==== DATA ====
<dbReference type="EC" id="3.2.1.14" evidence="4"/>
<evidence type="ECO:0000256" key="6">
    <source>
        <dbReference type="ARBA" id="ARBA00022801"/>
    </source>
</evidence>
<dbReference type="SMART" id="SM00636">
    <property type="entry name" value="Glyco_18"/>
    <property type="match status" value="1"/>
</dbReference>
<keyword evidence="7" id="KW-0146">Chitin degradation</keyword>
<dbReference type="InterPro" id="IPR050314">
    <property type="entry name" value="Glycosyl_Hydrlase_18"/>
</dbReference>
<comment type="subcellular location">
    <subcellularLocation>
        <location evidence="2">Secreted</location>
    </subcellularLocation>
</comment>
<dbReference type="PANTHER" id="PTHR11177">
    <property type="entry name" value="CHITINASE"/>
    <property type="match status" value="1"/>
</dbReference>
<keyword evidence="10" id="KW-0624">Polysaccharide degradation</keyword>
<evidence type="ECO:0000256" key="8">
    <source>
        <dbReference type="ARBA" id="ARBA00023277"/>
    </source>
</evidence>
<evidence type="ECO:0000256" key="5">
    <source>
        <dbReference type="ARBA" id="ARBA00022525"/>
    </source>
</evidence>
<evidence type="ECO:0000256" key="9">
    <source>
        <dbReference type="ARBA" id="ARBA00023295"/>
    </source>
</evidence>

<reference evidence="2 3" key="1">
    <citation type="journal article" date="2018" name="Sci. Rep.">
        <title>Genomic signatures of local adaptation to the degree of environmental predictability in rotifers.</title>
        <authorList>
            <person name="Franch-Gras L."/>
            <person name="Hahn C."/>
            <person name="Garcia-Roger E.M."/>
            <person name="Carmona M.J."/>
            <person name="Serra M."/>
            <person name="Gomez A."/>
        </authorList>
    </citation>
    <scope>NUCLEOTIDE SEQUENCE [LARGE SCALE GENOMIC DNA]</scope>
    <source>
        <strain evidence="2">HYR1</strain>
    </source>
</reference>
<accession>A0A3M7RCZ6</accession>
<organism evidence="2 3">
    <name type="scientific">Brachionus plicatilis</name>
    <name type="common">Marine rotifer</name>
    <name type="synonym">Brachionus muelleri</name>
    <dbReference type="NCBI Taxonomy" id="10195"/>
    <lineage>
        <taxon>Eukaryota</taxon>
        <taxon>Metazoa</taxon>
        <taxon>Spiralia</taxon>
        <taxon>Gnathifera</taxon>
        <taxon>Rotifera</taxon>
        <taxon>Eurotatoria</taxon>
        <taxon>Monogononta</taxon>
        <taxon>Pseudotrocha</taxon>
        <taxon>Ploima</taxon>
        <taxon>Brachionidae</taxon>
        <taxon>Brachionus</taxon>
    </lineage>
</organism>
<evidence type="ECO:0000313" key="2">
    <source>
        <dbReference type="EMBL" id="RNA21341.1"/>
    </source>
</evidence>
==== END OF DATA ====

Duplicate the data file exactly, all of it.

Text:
<dbReference type="EC" id="3.2.1.14" evidence="4"/>
<evidence type="ECO:0000256" key="6">
    <source>
        <dbReference type="ARBA" id="ARBA00022801"/>
    </source>
</evidence>
<dbReference type="SMART" id="SM00636">
    <property type="entry name" value="Glyco_18"/>
    <property type="match status" value="1"/>
</dbReference>
<keyword evidence="7" id="KW-0146">Chitin degradation</keyword>
<dbReference type="InterPro" id="IPR050314">
    <property type="entry name" value="Glycosyl_Hydrlase_18"/>
</dbReference>
<comment type="subcellular location">
    <subcellularLocation>
        <location evidence="2">Secreted</location>
    </subcellularLocation>
</comment>
<dbReference type="PANTHER" id="PTHR11177">
    <property type="entry name" value="CHITINASE"/>
    <property type="match status" value="1"/>
</dbReference>
<keyword evidence="10" id="KW-0624">Polysaccharide degradation</keyword>
<evidence type="ECO:0000256" key="8">
    <source>
        <dbReference type="ARBA" id="ARBA00023277"/>
    </source>
</evidence>
<evidence type="ECO:0000256" key="5">
    <source>
        <dbReference type="ARBA" id="ARBA00022525"/>
    </source>
</evidence>
<evidence type="ECO:0000256" key="9">
    <source>
        <dbReference type="ARBA" id="ARBA00023295"/>
    </source>
</evidence>

<reference evidence="2 3" key="1">
    <citation type="journal article" date="2018" name="Sci. Rep.">
        <title>Genomic signatures of local adaptation to the degree of environmental predictability in rotifers.</title>
        <authorList>
            <person name="Franch-Gras L."/>
            <person name="Hahn C."/>
            <person name="Garcia-Roger E.M."/>
            <person name="Carmona M.J."/>
            <person name="Serra M."/>
            <person name="Gomez A."/>
        </authorList>
    </citation>
    <scope>NUCLEOTIDE SEQUENCE [LARGE SCALE GENOMIC DNA]</scope>
    <source>
        <strain evidence="2">HYR1</strain>
    </source>
</reference>
<accession>A0A3M7RCZ6</accession>
<organism evidence="2 3">
    <name type="scientific">Brachionus plicatilis</name>
    <name type="common">Marine rotifer</name>
    <name type="synonym">Brachionus muelleri</name>
    <dbReference type="NCBI Taxonomy" id="10195"/>
    <lineage>
        <taxon>Eukaryota</taxon>
        <taxon>Metazoa</taxon>
        <taxon>Spiralia</taxon>
        <taxon>Gnathifera</taxon>
        <taxon>Rotifera</taxon>
        <taxon>Eurotatoria</taxon>
        <taxon>Monogononta</taxon>
        <taxon>Pseudotrocha</taxon>
        <taxon>Ploima</taxon>
        <taxon>Brachionidae</taxon>
        <taxon>Brachionus</taxon>
    </lineage>
</organism>
<evidence type="ECO:0000313" key="2">
    <source>
        <dbReference type="EMBL" id="RNA21341.1"/>
    </source>
</evidence>